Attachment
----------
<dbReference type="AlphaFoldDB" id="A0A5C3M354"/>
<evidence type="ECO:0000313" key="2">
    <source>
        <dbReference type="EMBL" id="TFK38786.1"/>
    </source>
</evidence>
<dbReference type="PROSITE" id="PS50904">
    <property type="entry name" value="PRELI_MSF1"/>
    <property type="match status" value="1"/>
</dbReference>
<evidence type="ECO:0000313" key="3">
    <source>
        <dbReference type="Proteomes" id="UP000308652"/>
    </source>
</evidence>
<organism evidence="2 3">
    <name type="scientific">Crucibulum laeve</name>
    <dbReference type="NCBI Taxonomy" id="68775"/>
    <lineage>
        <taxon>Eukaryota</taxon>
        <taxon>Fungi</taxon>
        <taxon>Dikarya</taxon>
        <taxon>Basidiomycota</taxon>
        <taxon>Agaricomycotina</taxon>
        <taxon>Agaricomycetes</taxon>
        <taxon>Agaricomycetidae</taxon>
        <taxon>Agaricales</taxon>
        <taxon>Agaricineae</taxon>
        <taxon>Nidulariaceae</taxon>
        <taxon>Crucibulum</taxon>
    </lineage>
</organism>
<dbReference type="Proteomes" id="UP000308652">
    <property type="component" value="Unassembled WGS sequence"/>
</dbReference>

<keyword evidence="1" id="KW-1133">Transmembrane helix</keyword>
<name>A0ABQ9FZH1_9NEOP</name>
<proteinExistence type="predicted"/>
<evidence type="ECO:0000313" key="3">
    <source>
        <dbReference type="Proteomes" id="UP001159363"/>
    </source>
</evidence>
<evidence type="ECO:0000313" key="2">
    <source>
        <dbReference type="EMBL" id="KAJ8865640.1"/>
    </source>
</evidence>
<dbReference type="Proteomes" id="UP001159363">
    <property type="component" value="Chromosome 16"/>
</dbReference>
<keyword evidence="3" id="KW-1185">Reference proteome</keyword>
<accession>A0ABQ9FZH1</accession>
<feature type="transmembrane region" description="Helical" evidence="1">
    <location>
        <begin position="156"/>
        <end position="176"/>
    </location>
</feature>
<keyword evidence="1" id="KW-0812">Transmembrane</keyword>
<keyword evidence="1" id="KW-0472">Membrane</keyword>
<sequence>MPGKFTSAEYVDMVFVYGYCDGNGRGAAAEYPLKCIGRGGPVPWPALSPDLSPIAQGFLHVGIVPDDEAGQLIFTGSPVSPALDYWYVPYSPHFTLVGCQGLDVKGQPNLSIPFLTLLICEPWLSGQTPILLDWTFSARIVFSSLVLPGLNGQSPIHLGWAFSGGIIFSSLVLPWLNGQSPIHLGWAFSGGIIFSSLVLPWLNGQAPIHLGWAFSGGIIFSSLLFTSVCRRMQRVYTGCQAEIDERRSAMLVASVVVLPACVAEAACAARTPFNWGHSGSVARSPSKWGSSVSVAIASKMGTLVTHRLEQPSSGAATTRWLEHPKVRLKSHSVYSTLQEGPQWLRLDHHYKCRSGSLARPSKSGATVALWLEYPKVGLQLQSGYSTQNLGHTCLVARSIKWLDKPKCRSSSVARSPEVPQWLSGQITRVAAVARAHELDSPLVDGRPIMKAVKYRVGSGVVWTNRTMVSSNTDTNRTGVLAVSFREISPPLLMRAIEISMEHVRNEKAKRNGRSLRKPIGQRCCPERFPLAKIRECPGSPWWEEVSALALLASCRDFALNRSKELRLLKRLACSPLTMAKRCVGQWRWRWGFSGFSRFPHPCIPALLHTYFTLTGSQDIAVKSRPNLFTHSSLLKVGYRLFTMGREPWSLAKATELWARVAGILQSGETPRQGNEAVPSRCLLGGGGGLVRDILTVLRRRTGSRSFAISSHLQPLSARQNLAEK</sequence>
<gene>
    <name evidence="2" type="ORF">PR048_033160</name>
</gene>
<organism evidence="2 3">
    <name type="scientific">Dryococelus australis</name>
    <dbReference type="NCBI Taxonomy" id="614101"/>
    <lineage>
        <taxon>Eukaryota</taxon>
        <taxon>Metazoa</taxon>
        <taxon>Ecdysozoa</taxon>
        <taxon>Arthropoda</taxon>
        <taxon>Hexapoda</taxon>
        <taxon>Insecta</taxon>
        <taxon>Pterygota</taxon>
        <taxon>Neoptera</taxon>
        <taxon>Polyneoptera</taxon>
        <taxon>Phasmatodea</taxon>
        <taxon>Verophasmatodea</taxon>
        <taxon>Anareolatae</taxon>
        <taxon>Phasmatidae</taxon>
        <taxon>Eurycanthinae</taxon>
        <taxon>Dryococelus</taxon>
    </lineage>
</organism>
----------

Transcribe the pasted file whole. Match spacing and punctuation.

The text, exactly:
<dbReference type="AlphaFoldDB" id="A0A5C3M354"/>
<evidence type="ECO:0000313" key="2">
    <source>
        <dbReference type="EMBL" id="TFK38786.1"/>
    </source>
</evidence>
<dbReference type="PROSITE" id="PS50904">
    <property type="entry name" value="PRELI_MSF1"/>
    <property type="match status" value="1"/>
</dbReference>
<evidence type="ECO:0000313" key="3">
    <source>
        <dbReference type="Proteomes" id="UP000308652"/>
    </source>
</evidence>
<organism evidence="2 3">
    <name type="scientific">Crucibulum laeve</name>
    <dbReference type="NCBI Taxonomy" id="68775"/>
    <lineage>
        <taxon>Eukaryota</taxon>
        <taxon>Fungi</taxon>
        <taxon>Dikarya</taxon>
        <taxon>Basidiomycota</taxon>
        <taxon>Agaricomycotina</taxon>
        <taxon>Agaricomycetes</taxon>
        <taxon>Agaricomycetidae</taxon>
        <taxon>Agaricales</taxon>
        <taxon>Agaricineae</taxon>
        <taxon>Nidulariaceae</taxon>
        <taxon>Crucibulum</taxon>
    </lineage>
</organism>
<dbReference type="Proteomes" id="UP000308652">
    <property type="component" value="Unassembled WGS sequence"/>
</dbReference>

<keyword evidence="1" id="KW-1133">Transmembrane helix</keyword>
<name>A0ABQ9FZH1_9NEOP</name>
<proteinExistence type="predicted"/>
<evidence type="ECO:0000313" key="3">
    <source>
        <dbReference type="Proteomes" id="UP001159363"/>
    </source>
</evidence>
<evidence type="ECO:0000313" key="2">
    <source>
        <dbReference type="EMBL" id="KAJ8865640.1"/>
    </source>
</evidence>
<dbReference type="Proteomes" id="UP001159363">
    <property type="component" value="Chromosome 16"/>
</dbReference>
<keyword evidence="3" id="KW-1185">Reference proteome</keyword>
<accession>A0ABQ9FZH1</accession>
<feature type="transmembrane region" description="Helical" evidence="1">
    <location>
        <begin position="156"/>
        <end position="176"/>
    </location>
</feature>
<keyword evidence="1" id="KW-0812">Transmembrane</keyword>
<keyword evidence="1" id="KW-0472">Membrane</keyword>
<sequence>MPGKFTSAEYVDMVFVYGYCDGNGRGAAAEYPLKCIGRGGPVPWPALSPDLSPIAQGFLHVGIVPDDEAGQLIFTGSPVSPALDYWYVPYSPHFTLVGCQGLDVKGQPNLSIPFLTLLICEPWLSGQTPILLDWTFSARIVFSSLVLPGLNGQSPIHLGWAFSGGIIFSSLVLPWLNGQSPIHLGWAFSGGIIFSSLVLPWLNGQAPIHLGWAFSGGIIFSSLLFTSVCRRMQRVYTGCQAEIDERRSAMLVASVVVLPACVAEAACAARTPFNWGHSGSVARSPSKWGSSVSVAIASKMGTLVTHRLEQPSSGAATTRWLEHPKVRLKSHSVYSTLQEGPQWLRLDHHYKCRSGSLARPSKSGATVALWLEYPKVGLQLQSGYSTQNLGHTCLVARSIKWLDKPKCRSSSVARSPEVPQWLSGQITRVAAVARAHELDSPLVDGRPIMKAVKYRVGSGVVWTNRTMVSSNTDTNRTGVLAVSFREISPPLLMRAIEISMEHVRNEKAKRNGRSLRKPIGQRCCPERFPLAKIRECPGSPWWEEVSALALLASCRDFALNRSKELRLLKRLACSPLTMAKRCVGQWRWRWGFSGFSRFPHPCIPALLHTYFTLTGSQDIAVKSRPNLFTHSSLLKVGYRLFTMGREPWSLAKATELWARVAGILQSGETPRQGNEAVPSRCLLGGGGGLVRDILTVLRRRTGSRSFAISSHLQPLSARQNLAEK</sequence>
<gene>
    <name evidence="2" type="ORF">PR048_033160</name>
</gene>
<organism evidence="2 3">
    <name type="scientific">Dryococelus australis</name>
    <dbReference type="NCBI Taxonomy" id="614101"/>
    <lineage>
        <taxon>Eukaryota</taxon>
        <taxon>Metazoa</taxon>
        <taxon>Ecdysozoa</taxon>
        <taxon>Arthropoda</taxon>
        <taxon>Hexapoda</taxon>
        <taxon>Insecta</taxon>
        <taxon>Pterygota</taxon>
        <taxon>Neoptera</taxon>
        <taxon>Polyneoptera</taxon>
        <taxon>Phasmatodea</taxon>
        <taxon>Verophasmatodea</taxon>
        <taxon>Anareolatae</taxon>
        <taxon>Phasmatidae</taxon>
        <taxon>Eurycanthinae</taxon>
        <taxon>Dryococelus</taxon>
    </lineage>
</organism>